Paying taxes is inevitable, but keeping good records can insure that we only pay what is required and not more than our fair share. Accurate records are needed to determine the various types of income, expenses, gains, losses and other items that affect our income tax liability.
A frequently asked question is, "How long must I keep my business and financial records?" - Generally, you will need to keep all records that support items on your tax return for at least four years, since the IRS may challenge your return for up to three years after its due date.
Records for things such as, real estate, business equipment, and investments, should be maintained for four years after you dispose of the asset.
Also, be sure to keep copies of your income tax returns and all worksheets, itemized lists and supplementary records. It is very important that you keep copies of your own tax returns indefinitely, and preferably forever.
It is necessary to retain records showing the sources of all income - W-2 forms, W-2P, 1098 and 1099 forms, and statements from your investment companies.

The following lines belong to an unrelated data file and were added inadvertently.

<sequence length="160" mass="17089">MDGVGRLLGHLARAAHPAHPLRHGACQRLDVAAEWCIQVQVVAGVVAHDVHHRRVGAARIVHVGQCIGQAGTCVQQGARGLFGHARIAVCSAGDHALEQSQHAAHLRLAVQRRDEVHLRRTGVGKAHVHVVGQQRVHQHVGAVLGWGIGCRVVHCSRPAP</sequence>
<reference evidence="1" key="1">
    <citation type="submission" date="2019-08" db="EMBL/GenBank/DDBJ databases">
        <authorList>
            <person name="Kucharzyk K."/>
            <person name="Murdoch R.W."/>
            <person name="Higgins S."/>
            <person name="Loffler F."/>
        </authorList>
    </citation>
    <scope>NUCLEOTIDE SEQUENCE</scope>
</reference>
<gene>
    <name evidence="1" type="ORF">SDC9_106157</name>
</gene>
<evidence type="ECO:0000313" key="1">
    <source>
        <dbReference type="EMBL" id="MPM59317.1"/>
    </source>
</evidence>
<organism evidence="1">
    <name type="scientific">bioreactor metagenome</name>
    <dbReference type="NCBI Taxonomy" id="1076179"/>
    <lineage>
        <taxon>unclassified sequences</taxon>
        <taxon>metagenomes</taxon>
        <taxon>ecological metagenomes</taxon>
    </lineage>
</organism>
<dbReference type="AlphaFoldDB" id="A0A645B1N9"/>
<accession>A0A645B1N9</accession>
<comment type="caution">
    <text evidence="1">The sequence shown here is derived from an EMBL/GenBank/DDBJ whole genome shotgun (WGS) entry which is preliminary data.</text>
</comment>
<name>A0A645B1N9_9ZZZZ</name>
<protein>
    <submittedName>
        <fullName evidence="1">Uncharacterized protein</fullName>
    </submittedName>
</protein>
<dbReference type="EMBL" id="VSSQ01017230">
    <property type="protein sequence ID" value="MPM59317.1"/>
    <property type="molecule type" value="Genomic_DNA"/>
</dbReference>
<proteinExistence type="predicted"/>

For deductions, you should retain documents proving the expense - a receipt, bill, or invoice - and proof that it was paid - cancelled check, credit card slip, or bank statement.
Charitable contributions of $250.00 (cash or goods)or more, given at one time to the same charity, require a receipt. You must have the receipt in your hands before you file your taxes. Your cancelled check is not enough.
If you claim a Child Care Credit, you must have the name, address and Federal ID Number or Social Security Number of the child care provider.
If you pay or receive Alimony, you should keep a copy of the separation agreement or divorce decree.
Gambling winnings can be offset by gambling losses. Keeping a diary of your winnings and losses is helpful but it must contain the date, type of activity, name of the establishment and the amount you won or lost. Most casinos, if you use their rating card, will provide a statement of your gambling activity, upon request.
Business Expense records for employees (especially outside salespersons) and self employed taxpayers are important not only for income tax purposes, but also as management tools in financial analysis. The records are a way of monitoring which expenses are too high, and areas where adjustments are needed to increase profitability.
It is important to keep diaries and/or books on a frequent periodic basis. It is too easy lose a receipt or to forget the purpose and cost of a business lunch.
Automobile records also need to be retained. Short trips to the bank and office supply store are easily forgotten when not recorded on a daily or weekly basis. Receipts should be kept for gas, maintenance, insurance, tolls and parking. At the end of the year you will need to compute the total number of miles you drove during the year, and the total number of business miles.